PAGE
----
Free 5-day trial Discover how geologists study the layers in sedimentary rock to establish relative age.
Learn how inclusions and unconformities can tell us stories about the geologic past.
Unlike people, you can’t really guess the age of a rock from looking at it.
Scientists can use certain types of fossils referred to as index fossils to assist in relative dating via correlation.
Index fossils are fossils that are known to only occur within a very specific age range.
The most obvious feature of sedimentary rock is its layering.
This feature is produced by changes in deposition over time.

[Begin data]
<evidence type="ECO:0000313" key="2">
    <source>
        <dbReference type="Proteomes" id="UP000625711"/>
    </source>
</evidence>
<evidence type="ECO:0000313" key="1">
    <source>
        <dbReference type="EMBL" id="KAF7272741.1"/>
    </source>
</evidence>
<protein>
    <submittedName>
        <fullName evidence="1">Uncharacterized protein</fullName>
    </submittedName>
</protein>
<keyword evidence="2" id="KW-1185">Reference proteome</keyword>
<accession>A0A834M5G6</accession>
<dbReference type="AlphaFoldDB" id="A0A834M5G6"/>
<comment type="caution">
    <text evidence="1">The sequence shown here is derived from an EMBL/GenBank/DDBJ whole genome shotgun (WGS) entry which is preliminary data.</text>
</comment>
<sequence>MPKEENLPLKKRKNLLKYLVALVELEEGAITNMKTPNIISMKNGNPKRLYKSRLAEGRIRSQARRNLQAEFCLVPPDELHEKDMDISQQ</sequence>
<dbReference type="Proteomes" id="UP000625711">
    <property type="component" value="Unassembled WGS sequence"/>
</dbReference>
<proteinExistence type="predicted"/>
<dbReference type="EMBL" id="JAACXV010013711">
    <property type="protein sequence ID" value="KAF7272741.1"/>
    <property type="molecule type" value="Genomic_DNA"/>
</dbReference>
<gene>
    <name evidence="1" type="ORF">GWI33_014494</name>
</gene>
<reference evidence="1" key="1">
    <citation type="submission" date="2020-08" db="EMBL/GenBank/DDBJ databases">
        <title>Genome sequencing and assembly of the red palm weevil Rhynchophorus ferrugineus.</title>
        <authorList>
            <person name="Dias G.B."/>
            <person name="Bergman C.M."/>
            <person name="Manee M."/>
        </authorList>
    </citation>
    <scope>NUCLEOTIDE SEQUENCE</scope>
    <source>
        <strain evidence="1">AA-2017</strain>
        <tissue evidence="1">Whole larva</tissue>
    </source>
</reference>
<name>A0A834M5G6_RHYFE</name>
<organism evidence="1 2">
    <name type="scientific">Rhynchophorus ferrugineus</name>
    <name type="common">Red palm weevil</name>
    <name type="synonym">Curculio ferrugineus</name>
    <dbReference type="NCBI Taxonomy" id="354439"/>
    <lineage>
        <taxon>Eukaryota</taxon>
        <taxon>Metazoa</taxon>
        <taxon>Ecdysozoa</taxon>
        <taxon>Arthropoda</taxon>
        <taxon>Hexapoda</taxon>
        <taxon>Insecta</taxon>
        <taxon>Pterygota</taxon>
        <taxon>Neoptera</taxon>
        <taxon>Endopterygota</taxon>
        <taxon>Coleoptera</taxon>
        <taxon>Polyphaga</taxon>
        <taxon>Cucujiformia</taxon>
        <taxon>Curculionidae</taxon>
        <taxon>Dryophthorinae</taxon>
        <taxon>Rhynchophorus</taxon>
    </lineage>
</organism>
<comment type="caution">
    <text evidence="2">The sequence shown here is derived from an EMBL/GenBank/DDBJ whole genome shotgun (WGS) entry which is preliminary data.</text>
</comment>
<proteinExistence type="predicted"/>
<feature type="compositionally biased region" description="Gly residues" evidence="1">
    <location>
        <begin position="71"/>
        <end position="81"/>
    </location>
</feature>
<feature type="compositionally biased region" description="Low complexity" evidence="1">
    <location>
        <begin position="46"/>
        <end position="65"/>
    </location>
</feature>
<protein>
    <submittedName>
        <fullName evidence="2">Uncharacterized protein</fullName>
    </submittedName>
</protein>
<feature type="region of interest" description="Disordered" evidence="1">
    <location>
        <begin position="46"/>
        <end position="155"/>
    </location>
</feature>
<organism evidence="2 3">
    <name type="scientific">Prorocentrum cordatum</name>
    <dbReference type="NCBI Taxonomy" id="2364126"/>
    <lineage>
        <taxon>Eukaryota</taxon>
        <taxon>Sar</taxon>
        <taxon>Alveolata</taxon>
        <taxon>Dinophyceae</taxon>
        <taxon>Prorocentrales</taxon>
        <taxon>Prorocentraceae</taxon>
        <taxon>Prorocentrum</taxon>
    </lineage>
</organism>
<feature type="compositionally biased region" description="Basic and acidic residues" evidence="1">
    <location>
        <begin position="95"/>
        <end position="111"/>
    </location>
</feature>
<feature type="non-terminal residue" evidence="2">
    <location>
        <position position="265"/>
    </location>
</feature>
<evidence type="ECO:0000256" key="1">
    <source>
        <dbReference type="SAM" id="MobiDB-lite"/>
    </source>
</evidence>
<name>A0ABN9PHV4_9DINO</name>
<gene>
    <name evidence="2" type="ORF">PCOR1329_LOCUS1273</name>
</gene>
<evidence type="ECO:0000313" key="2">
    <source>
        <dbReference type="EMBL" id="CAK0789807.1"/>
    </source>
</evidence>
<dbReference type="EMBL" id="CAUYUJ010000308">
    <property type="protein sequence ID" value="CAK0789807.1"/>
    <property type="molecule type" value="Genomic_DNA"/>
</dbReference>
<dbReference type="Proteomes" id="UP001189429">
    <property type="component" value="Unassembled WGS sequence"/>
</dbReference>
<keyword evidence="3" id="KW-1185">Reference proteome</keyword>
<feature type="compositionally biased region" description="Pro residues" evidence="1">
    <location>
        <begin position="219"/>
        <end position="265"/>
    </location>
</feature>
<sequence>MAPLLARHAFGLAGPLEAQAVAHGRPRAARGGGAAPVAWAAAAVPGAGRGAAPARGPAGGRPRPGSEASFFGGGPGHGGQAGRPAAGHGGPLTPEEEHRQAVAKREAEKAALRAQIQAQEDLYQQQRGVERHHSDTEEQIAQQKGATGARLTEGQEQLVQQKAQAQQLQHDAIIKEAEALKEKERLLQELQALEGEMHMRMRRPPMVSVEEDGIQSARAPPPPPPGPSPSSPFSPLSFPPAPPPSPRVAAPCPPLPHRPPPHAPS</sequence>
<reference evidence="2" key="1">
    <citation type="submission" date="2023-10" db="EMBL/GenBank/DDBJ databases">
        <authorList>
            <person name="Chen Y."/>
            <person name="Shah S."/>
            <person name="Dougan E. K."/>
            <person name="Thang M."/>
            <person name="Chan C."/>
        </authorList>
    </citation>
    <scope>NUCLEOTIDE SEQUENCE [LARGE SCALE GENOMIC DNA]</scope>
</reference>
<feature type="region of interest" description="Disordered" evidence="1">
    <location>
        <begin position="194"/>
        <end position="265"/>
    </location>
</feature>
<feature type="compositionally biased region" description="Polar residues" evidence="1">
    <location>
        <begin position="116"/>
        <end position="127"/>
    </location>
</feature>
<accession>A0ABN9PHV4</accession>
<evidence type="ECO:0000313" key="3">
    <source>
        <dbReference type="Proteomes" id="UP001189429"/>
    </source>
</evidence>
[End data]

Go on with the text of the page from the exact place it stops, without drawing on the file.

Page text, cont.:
This means that a quartz sandstone deposited 500 million years ago will look very similar to a quartz sandstone deposited 50 years ago.
Making this processes even more difficult is the fact that due to plate tectonics some rock layers have been uplifted into mountains and eroded while others have subsided to form basins and be buried by younger sediments.
With this in mind geologist have long known that the deeper a sedimentary rock layer is the older it is, but how old?
Although there might be some mineral differences due to the difference in source rock, most sedimentary rock deposited year after year look very similar to one another.
Using relative dating the fossil is compared to something for which an age is already known.
For example if you have a fossil trilobite and it was found in the Wheeler Formation.
Geologists establish the age of rocks in two ways: numerical dating and relative dating.